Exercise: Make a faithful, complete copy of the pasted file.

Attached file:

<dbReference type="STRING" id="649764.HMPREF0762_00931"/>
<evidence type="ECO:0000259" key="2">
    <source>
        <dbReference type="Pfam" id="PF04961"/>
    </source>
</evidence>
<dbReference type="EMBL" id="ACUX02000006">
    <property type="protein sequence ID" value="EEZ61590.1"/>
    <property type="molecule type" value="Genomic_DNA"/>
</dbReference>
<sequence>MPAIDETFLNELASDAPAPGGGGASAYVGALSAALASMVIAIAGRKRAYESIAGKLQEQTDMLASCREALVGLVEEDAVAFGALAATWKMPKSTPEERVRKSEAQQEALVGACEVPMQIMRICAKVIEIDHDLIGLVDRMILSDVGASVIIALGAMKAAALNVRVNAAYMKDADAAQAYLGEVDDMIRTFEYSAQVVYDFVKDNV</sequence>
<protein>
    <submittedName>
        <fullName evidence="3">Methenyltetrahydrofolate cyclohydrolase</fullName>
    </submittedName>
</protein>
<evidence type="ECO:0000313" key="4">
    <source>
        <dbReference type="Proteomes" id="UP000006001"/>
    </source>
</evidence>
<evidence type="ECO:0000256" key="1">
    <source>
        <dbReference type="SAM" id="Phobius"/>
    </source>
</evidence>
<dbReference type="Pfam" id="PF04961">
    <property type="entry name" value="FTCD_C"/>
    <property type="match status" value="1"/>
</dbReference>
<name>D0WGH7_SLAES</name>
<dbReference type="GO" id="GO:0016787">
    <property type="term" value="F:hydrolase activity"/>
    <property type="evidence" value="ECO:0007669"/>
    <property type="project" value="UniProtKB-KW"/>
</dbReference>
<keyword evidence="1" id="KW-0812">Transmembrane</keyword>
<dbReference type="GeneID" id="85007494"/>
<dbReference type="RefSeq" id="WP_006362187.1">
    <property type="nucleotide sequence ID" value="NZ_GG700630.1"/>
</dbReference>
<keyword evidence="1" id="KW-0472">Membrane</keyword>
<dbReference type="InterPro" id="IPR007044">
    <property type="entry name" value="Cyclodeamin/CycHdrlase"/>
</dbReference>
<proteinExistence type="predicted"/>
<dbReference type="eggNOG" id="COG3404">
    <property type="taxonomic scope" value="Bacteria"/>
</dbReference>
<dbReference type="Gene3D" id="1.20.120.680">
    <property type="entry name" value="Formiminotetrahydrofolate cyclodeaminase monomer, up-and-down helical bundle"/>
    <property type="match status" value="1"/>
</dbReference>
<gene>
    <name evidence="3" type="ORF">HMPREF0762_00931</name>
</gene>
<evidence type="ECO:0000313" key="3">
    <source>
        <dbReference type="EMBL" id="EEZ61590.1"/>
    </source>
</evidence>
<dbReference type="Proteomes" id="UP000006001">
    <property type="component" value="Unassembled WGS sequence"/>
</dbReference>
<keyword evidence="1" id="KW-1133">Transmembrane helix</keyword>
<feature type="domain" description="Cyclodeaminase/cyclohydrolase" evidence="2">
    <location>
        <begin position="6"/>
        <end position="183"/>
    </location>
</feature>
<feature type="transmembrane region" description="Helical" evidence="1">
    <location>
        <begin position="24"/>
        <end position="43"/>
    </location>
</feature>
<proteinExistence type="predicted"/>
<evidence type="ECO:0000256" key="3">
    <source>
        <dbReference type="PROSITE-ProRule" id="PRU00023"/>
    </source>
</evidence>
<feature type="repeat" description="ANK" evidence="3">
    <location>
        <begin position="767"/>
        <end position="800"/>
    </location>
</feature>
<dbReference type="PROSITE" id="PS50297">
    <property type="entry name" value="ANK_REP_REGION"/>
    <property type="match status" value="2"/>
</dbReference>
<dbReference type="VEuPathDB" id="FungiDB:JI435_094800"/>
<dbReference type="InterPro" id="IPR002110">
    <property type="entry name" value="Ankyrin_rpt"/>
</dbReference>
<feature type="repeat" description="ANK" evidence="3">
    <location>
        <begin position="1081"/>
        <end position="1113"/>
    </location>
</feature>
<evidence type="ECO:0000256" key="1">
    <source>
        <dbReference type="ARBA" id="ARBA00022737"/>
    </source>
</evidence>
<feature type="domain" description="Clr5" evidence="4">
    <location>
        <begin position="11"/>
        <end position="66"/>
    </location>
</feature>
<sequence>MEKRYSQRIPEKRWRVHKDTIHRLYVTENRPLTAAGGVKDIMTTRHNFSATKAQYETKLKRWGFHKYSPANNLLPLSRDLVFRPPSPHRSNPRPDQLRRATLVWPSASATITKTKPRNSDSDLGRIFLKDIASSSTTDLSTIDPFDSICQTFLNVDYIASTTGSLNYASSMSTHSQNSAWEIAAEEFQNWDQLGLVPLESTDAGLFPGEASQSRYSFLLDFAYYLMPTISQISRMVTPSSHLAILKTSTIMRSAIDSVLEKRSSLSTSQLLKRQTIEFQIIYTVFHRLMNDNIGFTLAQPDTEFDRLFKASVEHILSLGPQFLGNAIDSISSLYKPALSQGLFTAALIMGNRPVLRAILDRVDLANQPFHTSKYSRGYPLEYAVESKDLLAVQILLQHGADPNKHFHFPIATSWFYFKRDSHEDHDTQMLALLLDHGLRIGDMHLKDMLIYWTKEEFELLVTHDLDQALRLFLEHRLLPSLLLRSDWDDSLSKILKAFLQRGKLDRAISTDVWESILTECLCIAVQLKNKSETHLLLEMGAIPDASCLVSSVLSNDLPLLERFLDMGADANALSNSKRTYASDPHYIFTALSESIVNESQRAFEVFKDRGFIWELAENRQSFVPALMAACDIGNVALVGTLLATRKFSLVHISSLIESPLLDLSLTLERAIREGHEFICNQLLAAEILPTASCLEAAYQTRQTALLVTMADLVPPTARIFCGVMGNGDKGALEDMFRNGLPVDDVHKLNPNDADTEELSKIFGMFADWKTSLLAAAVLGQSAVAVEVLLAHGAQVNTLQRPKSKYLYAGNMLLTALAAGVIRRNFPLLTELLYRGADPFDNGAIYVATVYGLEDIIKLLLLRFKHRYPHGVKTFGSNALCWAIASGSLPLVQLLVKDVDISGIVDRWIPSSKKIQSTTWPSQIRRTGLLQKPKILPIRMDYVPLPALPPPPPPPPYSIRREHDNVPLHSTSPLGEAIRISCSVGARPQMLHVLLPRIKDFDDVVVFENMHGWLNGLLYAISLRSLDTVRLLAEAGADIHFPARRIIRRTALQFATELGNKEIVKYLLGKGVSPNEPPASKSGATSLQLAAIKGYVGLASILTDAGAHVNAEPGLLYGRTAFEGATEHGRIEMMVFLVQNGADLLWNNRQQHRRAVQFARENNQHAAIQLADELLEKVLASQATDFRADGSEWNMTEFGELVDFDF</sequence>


<dbReference type="STRING" id="649764.HMPREF0762_00931"/>
<evidence type="ECO:0000259" key="2">
    <source>
        <dbReference type="Pfam" id="PF04961"/>
    </source>
</evidence>
<dbReference type="EMBL" id="ACUX02000006">
    <property type="protein sequence ID" value="EEZ61590.1"/>
    <property type="molecule type" value="Genomic_DNA"/>
</dbReference>
<sequence>MPAIDETFLNELASDAPAPGGGGASAYVGALSAALASMVIAIAGRKRAYESIAGKLQEQTDMLASCREALVGLVEEDAVAFGALAATWKMPKSTPEERVRKSEAQQEALVGACEVPMQIMRICAKVIEIDHDLIGLVDRMILSDVGASVIIALGAMKAAALNVRVNAAYMKDADAAQAYLGEVDDMIRTFEYSAQVVYDFVKDNV</sequence>
<protein>
    <submittedName>
        <fullName evidence="3">Methenyltetrahydrofolate cyclohydrolase</fullName>
    </submittedName>
</protein>
<evidence type="ECO:0000313" key="4">
    <source>
        <dbReference type="Proteomes" id="UP000006001"/>
    </source>
</evidence>
<evidence type="ECO:0000256" key="1">
    <source>
        <dbReference type="SAM" id="Phobius"/>
    </source>
</evidence>
<dbReference type="Pfam" id="PF04961">
    <property type="entry name" value="FTCD_C"/>
    <property type="match status" value="1"/>
</dbReference>
<name>D0WGH7_SLAES</name>
<dbReference type="GO" id="GO:0016787">
    <property type="term" value="F:hydrolase activity"/>
    <property type="evidence" value="ECO:0007669"/>
    <property type="project" value="UniProtKB-KW"/>
</dbReference>
<keyword evidence="1" id="KW-0812">Transmembrane</keyword>
<dbReference type="GeneID" id="85007494"/>
<dbReference type="RefSeq" id="WP_006362187.1">
    <property type="nucleotide sequence ID" value="NZ_GG700630.1"/>
</dbReference>
<keyword evidence="1" id="KW-0472">Membrane</keyword>
<dbReference type="InterPro" id="IPR007044">
    <property type="entry name" value="Cyclodeamin/CycHdrlase"/>
</dbReference>
<proteinExistence type="predicted"/>
<dbReference type="eggNOG" id="COG3404">
    <property type="taxonomic scope" value="Bacteria"/>
</dbReference>
<dbReference type="Gene3D" id="1.20.120.680">
    <property type="entry name" value="Formiminotetrahydrofolate cyclodeaminase monomer, up-and-down helical bundle"/>
    <property type="match status" value="1"/>
</dbReference>
<gene>
    <name evidence="3" type="ORF">HMPREF0762_00931</name>
</gene>
<evidence type="ECO:0000313" key="3">
    <source>
        <dbReference type="EMBL" id="EEZ61590.1"/>
    </source>
</evidence>
<dbReference type="Proteomes" id="UP000006001">
    <property type="component" value="Unassembled WGS sequence"/>
</dbReference>
<keyword evidence="1" id="KW-1133">Transmembrane helix</keyword>
<feature type="domain" description="Cyclodeaminase/cyclohydrolase" evidence="2">
    <location>
        <begin position="6"/>
        <end position="183"/>
    </location>
</feature>
<feature type="transmembrane region" description="Helical" evidence="1">
    <location>
        <begin position="24"/>
        <end position="43"/>
    </location>
</feature>
<proteinExistence type="predicted"/>
<evidence type="ECO:0000256" key="3">
    <source>
        <dbReference type="PROSITE-ProRule" id="PRU00023"/>
    </source>
</evidence>
<feature type="repeat" description="ANK" evidence="3">
    <location>
        <begin position="767"/>
        <end position="800"/>
    </location>
</feature>
<dbReference type="PROSITE" id="PS50297">
    <property type="entry name" value="ANK_REP_REGION"/>
    <property type="match status" value="2"/>
</dbReference>
<dbReference type="VEuPathDB" id="FungiDB:JI435_094800"/>
<dbReference type="InterPro" id="IPR002110">
    <property type="entry name" value="Ankyrin_rpt"/>
</dbReference>
<feature type="repeat" description="ANK" evidence="3">
    <location>
        <begin position="1081"/>
        <end position="1113"/>
    </location>
</feature>
<evidence type="ECO:0000256" key="1">
    <source>
        <dbReference type="ARBA" id="ARBA00022737"/>
    </source>
</evidence>
<feature type="domain" description="Clr5" evidence="4">
    <location>
        <begin position="11"/>
        <end position="66"/>
    </location>
</feature>
<sequence>MEKRYSQRIPEKRWRVHKDTIHRLYVTENRPLTAAGGVKDIMTTRHNFSATKAQYETKLKRWGFHKYSPANNLLPLSRDLVFRPPSPHRSNPRPDQLRRATLVWPSASATITKTKPRNSDSDLGRIFLKDIASSSTTDLSTIDPFDSICQTFLNVDYIASTTGSLNYASSMSTHSQNSAWEIAAEEFQNWDQLGLVPLESTDAGLFPGEASQSRYSFLLDFAYYLMPTISQISRMVTPSSHLAILKTSTIMRSAIDSVLEKRSSLSTSQLLKRQTIEFQIIYTVFHRLMNDNIGFTLAQPDTEFDRLFKASVEHILSLGPQFLGNAIDSISSLYKPALSQGLFTAALIMGNRPVLRAILDRVDLANQPFHTSKYSRGYPLEYAVESKDLLAVQILLQHGADPNKHFHFPIATSWFYFKRDSHEDHDTQMLALLLDHGLRIGDMHLKDMLIYWTKEEFELLVTHDLDQALRLFLEHRLLPSLLLRSDWDDSLSKILKAFLQRGKLDRAISTDVWESILTECLCIAVQLKNKSETHLLLEMGAIPDASCLVSSVLSNDLPLLERFLDMGADANALSNSKRTYASDPHYIFTALSESIVNESQRAFEVFKDRGFIWELAENRQSFVPALMAACDIGNVALVGTLLATRKFSLVHISSLIESPLLDLSLTLERAIREGHEFICNQLLAAEILPTASCLEAAYQTRQTALLVTMADLVPPTARIFCGVMGNGDKGALEDMFRNGLPVDDVHKLNPNDADTEELSKIFGMFADWKTSLLAAAVLGQSAVAVEVLLAHGAQVNTLQRPKSKYLYAGNMLLTALAAGVIRRNFPLLTELLYRGADPFDNGAIYVATVYGLEDIIKLLLLRFKHRYPHGVKTFGSNALCWAIASGSLPLVQLLVKDVDISGIVDRWIPSSKKIQSTTWPSQIRRTGLLQKPKILPIRMDYVPLPALPPPPPPPPYSIRREHDNVPLHSTSPLGEAIRISCSVGARPQMLHVLLPRIKDFDDVVVFENMHGWLNGLLYAISLRSLDTVRLLAEAGADIHFPARRIIRRTALQFATELGNKEIVKYLLGKGVSPNEPPASKSGATSLQLAAIKGYVGLASILTDAGAHVNAEPGLLYGRTAFEGATEHGRIEMMVFLVQNGADLLWNNRQQHRRAVQFARENNQHAAIQLADELLEKVLASQATDFRADGSEWNMTEFGELVDFDF</sequence>